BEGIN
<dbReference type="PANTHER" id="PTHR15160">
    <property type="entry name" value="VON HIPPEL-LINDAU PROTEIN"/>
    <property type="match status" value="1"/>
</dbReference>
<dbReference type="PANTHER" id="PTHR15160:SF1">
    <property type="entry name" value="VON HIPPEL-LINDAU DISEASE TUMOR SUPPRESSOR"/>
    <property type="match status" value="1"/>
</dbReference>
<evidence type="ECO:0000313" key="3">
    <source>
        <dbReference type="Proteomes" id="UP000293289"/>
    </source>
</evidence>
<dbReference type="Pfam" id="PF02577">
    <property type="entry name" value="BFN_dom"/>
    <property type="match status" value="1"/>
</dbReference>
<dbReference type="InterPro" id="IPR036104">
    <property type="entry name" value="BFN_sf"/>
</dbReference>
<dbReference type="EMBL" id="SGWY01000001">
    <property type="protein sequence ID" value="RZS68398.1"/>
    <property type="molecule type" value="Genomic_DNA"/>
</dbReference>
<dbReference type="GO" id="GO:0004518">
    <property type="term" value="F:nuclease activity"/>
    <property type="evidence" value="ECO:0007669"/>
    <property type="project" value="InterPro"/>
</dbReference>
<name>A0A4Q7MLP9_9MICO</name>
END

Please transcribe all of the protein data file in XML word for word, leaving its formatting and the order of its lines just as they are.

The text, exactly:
<dbReference type="PANTHER" id="PTHR15160">
    <property type="entry name" value="VON HIPPEL-LINDAU PROTEIN"/>
    <property type="match status" value="1"/>
</dbReference>
<dbReference type="PANTHER" id="PTHR15160:SF1">
    <property type="entry name" value="VON HIPPEL-LINDAU DISEASE TUMOR SUPPRESSOR"/>
    <property type="match status" value="1"/>
</dbReference>
<evidence type="ECO:0000313" key="3">
    <source>
        <dbReference type="Proteomes" id="UP000293289"/>
    </source>
</evidence>
<dbReference type="Pfam" id="PF02577">
    <property type="entry name" value="BFN_dom"/>
    <property type="match status" value="1"/>
</dbReference>
<dbReference type="InterPro" id="IPR036104">
    <property type="entry name" value="BFN_sf"/>
</dbReference>
<dbReference type="EMBL" id="SGWY01000001">
    <property type="protein sequence ID" value="RZS68398.1"/>
    <property type="molecule type" value="Genomic_DNA"/>
</dbReference>
<dbReference type="GO" id="GO:0004518">
    <property type="term" value="F:nuclease activity"/>
    <property type="evidence" value="ECO:0007669"/>
    <property type="project" value="InterPro"/>
</dbReference>
<name>A0A4Q7MLP9_9MICO</name>